South Dakota Mines Is …
Curious and Passionate
We are fueled by the intensity of our interests and have an innate desire to discover how things work.
Capable and Confident
We are highly resourceful and know that we have what it takes to succeed. Hardrockers are proud, but never boastful.
Ambitious and Adventurous
We’re here to make an impact and aren’t afraid to explore uncharted territory in the service of innovation.
In keeping with the personality of the South Dakota Mines brand, your content strategy should always bear in mind the following objectives:
Playful and Down to Earth
We work hard, but we also know how to have a good time. Our manner of speaking is approachable and unpretentious.
Opt for active voice over passive voice. Whenever possible, provide supporting examples that show—rather than tell—readers what it’s like to be a Hardrocker.
- Avoid – Passive Voice: Yearlong design projects, ranging from flight simulators to mobile apps, are completed by all seniors.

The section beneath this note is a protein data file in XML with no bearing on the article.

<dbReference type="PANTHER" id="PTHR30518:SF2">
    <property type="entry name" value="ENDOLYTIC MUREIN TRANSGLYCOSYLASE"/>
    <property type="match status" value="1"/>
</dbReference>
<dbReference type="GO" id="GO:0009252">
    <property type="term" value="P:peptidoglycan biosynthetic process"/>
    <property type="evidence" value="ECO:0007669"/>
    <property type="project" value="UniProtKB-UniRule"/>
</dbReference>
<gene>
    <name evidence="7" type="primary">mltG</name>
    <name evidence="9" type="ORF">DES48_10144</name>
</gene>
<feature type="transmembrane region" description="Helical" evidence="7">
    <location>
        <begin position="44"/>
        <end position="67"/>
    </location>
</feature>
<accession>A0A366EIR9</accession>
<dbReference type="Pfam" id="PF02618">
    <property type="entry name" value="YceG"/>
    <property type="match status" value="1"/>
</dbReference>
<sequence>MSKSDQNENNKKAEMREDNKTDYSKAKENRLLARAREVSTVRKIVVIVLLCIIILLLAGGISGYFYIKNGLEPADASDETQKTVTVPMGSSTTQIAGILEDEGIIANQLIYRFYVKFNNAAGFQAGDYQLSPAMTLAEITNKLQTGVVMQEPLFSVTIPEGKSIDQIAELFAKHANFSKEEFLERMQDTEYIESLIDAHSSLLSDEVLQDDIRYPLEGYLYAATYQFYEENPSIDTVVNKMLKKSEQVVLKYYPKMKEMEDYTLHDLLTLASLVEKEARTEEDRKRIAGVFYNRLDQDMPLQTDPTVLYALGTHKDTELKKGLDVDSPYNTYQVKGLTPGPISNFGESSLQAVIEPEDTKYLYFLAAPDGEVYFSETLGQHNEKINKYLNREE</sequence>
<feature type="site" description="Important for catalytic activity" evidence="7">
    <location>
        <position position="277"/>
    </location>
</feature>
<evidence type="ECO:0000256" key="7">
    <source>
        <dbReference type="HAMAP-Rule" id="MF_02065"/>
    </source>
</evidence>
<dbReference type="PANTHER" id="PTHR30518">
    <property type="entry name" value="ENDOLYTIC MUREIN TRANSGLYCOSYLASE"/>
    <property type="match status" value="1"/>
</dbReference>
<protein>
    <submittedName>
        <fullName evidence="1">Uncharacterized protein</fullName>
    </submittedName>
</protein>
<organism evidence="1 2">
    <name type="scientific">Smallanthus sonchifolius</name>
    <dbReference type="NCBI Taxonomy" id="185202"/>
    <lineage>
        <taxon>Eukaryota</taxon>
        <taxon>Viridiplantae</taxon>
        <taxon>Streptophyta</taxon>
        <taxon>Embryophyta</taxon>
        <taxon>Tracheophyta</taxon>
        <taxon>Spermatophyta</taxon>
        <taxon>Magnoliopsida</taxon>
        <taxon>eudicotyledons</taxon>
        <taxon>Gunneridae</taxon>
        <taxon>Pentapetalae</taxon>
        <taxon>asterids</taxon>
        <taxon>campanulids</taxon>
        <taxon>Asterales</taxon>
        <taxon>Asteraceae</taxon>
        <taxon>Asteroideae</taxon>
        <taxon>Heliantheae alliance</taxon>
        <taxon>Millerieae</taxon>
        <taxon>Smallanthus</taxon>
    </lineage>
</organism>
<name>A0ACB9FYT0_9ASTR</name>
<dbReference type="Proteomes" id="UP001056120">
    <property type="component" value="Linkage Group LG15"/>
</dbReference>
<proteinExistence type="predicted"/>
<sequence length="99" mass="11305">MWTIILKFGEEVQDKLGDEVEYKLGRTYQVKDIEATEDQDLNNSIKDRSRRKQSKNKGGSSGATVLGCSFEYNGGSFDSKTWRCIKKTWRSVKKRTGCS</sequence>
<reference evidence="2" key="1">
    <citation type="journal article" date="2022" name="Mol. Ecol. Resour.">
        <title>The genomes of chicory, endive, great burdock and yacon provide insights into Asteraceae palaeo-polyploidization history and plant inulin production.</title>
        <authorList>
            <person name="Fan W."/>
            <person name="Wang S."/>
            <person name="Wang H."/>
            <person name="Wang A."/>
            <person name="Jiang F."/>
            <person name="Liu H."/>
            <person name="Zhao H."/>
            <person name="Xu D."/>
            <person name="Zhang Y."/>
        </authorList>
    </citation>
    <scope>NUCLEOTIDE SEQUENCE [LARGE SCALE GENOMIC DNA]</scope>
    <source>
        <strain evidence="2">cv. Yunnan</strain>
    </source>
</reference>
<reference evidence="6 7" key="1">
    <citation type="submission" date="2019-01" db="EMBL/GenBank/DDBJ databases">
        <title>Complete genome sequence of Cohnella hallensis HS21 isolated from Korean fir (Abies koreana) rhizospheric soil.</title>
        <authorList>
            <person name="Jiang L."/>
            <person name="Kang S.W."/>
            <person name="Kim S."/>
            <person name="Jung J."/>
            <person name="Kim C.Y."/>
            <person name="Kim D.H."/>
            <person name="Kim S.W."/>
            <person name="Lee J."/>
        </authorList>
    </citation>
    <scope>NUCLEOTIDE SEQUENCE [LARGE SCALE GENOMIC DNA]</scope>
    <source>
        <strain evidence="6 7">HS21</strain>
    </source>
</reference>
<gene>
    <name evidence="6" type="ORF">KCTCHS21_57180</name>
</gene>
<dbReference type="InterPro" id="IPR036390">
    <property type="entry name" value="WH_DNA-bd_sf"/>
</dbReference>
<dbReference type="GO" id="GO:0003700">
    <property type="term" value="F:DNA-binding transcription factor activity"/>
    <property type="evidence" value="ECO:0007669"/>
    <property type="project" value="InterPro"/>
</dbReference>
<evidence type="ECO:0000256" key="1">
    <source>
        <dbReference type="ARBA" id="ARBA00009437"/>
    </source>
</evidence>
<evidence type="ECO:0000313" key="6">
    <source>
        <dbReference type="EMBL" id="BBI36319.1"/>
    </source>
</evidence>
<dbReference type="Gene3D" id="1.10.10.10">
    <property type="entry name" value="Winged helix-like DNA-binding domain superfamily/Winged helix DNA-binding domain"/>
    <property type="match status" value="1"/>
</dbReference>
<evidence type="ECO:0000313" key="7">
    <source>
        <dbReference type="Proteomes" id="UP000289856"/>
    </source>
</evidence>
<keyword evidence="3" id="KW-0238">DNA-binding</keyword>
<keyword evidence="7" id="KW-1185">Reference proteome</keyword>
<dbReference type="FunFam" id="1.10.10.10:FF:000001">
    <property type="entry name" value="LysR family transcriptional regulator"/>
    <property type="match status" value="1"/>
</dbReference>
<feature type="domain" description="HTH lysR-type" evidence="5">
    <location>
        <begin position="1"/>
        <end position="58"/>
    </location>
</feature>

- Preferred – Active Voice: All seniors complete a yearlong design project, ranging from flight simulators to mobile apps.
- Avoid – Too general: At South Dakota Mines, you’ll get hands-on, real-world experience in your chosen field of study.
- Preferred – More specific: At South Dakota Mines, you’ll have the chance to build your skills while tackling real-world challenges at industry-leading companies like Tesla.
Be audience oriented.
Whenever possible, speak directly to the reader with first- and second-person language (“we” and “you”).
- Avoid: South Dakota Mines is a STEM university, with a curriculum that allows students to jump into their majors from day one.
- Preferred: South Dakota Mines is a STEM university, with a curriculum that allows you to jump into your major from day one.
Aim for copy that feels conversational. Use contractions where you can to keep your content from feeling too straitlaced.
- Avoid – Too formal: If you would like more information about South Dakota Mines, please contact us to schedule a campus tour.
- Preferred – More conversational: Want a closer look at the Hardrock life? Schedule a campus visit to experience our amazing learning community for yourself!